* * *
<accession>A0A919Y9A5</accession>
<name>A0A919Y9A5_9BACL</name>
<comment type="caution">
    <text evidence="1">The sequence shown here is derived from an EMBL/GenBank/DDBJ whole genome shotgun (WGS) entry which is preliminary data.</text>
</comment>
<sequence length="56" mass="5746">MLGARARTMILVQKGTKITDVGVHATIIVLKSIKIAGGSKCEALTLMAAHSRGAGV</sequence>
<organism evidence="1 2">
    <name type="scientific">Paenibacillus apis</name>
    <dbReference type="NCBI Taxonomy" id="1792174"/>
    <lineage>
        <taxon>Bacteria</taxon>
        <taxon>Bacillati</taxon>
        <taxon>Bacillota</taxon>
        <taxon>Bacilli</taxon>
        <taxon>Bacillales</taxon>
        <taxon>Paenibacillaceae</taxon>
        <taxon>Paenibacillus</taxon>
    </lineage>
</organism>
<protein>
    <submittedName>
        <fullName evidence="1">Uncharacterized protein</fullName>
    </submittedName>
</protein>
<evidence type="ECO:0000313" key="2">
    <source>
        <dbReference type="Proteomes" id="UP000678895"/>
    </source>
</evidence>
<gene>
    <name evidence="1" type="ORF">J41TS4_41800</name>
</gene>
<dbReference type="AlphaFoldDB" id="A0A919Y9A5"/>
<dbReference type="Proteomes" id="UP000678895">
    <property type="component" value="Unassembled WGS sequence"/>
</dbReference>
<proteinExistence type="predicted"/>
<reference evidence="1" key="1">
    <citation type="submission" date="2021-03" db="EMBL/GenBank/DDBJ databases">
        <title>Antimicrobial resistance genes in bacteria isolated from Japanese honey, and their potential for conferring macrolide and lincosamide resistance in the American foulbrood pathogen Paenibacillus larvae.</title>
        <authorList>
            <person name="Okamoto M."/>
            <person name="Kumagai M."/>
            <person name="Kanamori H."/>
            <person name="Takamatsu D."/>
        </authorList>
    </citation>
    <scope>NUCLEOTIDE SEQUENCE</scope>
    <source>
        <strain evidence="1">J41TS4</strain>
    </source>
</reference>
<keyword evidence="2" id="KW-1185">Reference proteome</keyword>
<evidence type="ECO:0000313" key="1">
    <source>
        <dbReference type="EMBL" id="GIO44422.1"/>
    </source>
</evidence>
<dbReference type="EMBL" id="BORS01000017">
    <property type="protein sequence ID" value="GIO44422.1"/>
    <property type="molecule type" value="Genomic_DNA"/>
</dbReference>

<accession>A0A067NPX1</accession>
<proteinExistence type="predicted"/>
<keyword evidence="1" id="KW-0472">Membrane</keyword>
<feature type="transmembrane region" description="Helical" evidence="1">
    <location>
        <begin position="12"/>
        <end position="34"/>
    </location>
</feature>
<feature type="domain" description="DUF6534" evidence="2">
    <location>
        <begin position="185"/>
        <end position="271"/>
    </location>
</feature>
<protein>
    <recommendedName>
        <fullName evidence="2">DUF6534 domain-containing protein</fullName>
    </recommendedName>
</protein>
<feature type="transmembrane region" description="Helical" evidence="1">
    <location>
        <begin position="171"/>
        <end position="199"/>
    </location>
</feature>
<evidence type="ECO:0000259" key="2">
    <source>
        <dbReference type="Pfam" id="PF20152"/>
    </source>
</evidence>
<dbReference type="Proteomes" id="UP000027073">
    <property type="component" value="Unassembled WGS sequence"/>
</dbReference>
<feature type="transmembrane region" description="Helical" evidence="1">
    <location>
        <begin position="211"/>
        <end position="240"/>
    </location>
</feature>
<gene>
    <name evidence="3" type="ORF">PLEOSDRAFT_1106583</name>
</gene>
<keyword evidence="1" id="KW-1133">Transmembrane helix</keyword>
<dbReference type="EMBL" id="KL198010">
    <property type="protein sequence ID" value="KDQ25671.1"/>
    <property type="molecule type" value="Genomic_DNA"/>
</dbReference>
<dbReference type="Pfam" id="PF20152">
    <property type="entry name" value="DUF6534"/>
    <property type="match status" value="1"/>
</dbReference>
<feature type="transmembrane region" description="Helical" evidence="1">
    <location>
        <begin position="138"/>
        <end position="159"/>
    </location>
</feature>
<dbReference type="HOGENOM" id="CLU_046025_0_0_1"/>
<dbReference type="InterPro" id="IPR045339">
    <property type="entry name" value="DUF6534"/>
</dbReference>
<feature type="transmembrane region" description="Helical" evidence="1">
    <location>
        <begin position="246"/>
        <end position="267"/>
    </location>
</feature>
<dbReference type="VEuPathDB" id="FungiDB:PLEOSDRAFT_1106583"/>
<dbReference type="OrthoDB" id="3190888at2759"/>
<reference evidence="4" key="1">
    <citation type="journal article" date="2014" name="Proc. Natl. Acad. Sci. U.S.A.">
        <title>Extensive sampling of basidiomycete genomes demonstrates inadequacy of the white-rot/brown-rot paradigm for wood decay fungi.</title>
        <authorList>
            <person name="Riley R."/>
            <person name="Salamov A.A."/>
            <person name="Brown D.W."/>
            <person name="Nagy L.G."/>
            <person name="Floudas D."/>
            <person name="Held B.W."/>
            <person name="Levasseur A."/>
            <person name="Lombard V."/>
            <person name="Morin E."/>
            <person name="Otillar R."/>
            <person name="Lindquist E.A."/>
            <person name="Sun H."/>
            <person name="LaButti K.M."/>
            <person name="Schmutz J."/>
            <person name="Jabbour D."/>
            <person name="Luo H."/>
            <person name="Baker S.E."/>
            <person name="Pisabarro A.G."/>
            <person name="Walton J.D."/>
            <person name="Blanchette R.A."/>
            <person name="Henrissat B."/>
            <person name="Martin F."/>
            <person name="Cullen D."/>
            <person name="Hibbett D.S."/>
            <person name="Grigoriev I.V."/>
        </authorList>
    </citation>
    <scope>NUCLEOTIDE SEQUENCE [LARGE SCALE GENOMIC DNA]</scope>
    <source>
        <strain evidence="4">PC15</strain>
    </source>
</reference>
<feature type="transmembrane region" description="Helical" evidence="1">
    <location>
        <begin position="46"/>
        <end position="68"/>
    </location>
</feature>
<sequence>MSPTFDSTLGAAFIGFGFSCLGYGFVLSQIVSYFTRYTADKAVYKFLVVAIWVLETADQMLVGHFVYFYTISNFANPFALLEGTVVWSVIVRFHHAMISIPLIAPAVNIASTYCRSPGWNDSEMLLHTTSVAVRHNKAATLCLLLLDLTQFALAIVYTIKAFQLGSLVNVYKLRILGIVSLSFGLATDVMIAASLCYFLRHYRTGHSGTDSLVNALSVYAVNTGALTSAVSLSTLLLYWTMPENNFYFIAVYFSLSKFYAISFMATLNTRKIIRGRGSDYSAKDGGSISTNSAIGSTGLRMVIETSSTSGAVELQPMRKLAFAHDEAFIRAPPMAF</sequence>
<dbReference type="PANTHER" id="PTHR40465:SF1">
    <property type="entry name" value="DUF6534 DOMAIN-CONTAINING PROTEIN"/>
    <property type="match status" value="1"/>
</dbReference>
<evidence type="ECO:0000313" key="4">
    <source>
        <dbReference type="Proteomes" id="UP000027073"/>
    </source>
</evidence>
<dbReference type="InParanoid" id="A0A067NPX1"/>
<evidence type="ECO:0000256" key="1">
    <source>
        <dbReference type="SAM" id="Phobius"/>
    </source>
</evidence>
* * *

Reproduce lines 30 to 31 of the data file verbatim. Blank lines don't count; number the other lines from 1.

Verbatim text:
<gene>
    <name evidence="1" type="ORF">J41TS4_41800</name>